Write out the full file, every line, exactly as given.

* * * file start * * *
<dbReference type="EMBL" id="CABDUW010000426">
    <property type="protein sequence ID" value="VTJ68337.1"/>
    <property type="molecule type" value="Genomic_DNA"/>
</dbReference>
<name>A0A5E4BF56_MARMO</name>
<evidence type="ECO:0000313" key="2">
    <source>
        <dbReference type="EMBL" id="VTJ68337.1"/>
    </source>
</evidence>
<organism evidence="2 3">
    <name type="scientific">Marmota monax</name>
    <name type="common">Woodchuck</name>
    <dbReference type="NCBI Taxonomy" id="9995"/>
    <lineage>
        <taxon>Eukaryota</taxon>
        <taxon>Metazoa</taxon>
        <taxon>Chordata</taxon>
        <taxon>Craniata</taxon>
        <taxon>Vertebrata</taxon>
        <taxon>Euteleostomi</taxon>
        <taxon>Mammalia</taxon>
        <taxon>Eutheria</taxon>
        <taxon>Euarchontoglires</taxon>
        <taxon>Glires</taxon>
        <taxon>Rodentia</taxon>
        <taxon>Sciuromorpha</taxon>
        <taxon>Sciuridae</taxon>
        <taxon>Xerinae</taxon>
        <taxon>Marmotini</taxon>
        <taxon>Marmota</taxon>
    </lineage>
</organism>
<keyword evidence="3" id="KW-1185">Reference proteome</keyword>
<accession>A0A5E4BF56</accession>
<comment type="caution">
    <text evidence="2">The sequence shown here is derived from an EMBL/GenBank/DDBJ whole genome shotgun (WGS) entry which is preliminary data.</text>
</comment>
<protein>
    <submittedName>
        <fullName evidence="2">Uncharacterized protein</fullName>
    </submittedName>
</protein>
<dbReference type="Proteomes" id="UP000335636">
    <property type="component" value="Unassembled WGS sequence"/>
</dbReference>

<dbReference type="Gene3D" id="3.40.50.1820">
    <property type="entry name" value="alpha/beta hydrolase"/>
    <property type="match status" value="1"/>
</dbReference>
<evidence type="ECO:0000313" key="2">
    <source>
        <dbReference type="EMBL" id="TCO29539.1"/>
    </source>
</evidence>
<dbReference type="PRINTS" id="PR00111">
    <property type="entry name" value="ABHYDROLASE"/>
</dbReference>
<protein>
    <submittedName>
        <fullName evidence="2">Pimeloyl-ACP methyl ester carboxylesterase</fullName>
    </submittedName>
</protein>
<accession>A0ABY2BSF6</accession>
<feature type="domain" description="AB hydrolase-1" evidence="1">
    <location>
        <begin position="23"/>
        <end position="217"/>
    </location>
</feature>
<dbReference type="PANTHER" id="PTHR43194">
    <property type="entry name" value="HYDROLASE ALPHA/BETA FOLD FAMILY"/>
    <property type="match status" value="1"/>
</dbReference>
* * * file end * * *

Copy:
<dbReference type="EMBL" id="CABDUW010000426">
    <property type="protein sequence ID" value="VTJ68337.1"/>
    <property type="molecule type" value="Genomic_DNA"/>
</dbReference>
<name>A0A5E4BF56_MARMO</name>
<evidence type="ECO:0000313" key="2">
    <source>
        <dbReference type="EMBL" id="VTJ68337.1"/>
    </source>
</evidence>
<organism evidence="2 3">
    <name type="scientific">Marmota monax</name>
    <name type="common">Woodchuck</name>
    <dbReference type="NCBI Taxonomy" id="9995"/>
    <lineage>
        <taxon>Eukaryota</taxon>
        <taxon>Metazoa</taxon>
        <taxon>Chordata</taxon>
        <taxon>Craniata</taxon>
        <taxon>Vertebrata</taxon>
        <taxon>Euteleostomi</taxon>
        <taxon>Mammalia</taxon>
        <taxon>Eutheria</taxon>
        <taxon>Euarchontoglires</taxon>
        <taxon>Glires</taxon>
        <taxon>Rodentia</taxon>
        <taxon>Sciuromorpha</taxon>
        <taxon>Sciuridae</taxon>
        <taxon>Xerinae</taxon>
        <taxon>Marmotini</taxon>
        <taxon>Marmota</taxon>
    </lineage>
</organism>
<keyword evidence="3" id="KW-1185">Reference proteome</keyword>
<accession>A0A5E4BF56</accession>
<comment type="caution">
    <text evidence="2">The sequence shown here is derived from an EMBL/GenBank/DDBJ whole genome shotgun (WGS) entry which is preliminary data.</text>
</comment>
<protein>
    <submittedName>
        <fullName evidence="2">Uncharacterized protein</fullName>
    </submittedName>
</protein>
<dbReference type="Proteomes" id="UP000335636">
    <property type="component" value="Unassembled WGS sequence"/>
</dbReference>

<dbReference type="Gene3D" id="3.40.50.1820">
    <property type="entry name" value="alpha/beta hydrolase"/>
    <property type="match status" value="1"/>
</dbReference>
<evidence type="ECO:0000313" key="2">
    <source>
        <dbReference type="EMBL" id="TCO29539.1"/>
    </source>
</evidence>
<dbReference type="PRINTS" id="PR00111">
    <property type="entry name" value="ABHYDROLASE"/>
</dbReference>
<protein>
    <submittedName>
        <fullName evidence="2">Pimeloyl-ACP methyl ester carboxylesterase</fullName>
    </submittedName>
</protein>
<accession>A0ABY2BSF6</accession>
<feature type="domain" description="AB hydrolase-1" evidence="1">
    <location>
        <begin position="23"/>
        <end position="217"/>
    </location>
</feature>
<dbReference type="PANTHER" id="PTHR43194">
    <property type="entry name" value="HYDROLASE ALPHA/BETA FOLD FAMILY"/>
    <property type="match status" value="1"/>
</dbReference>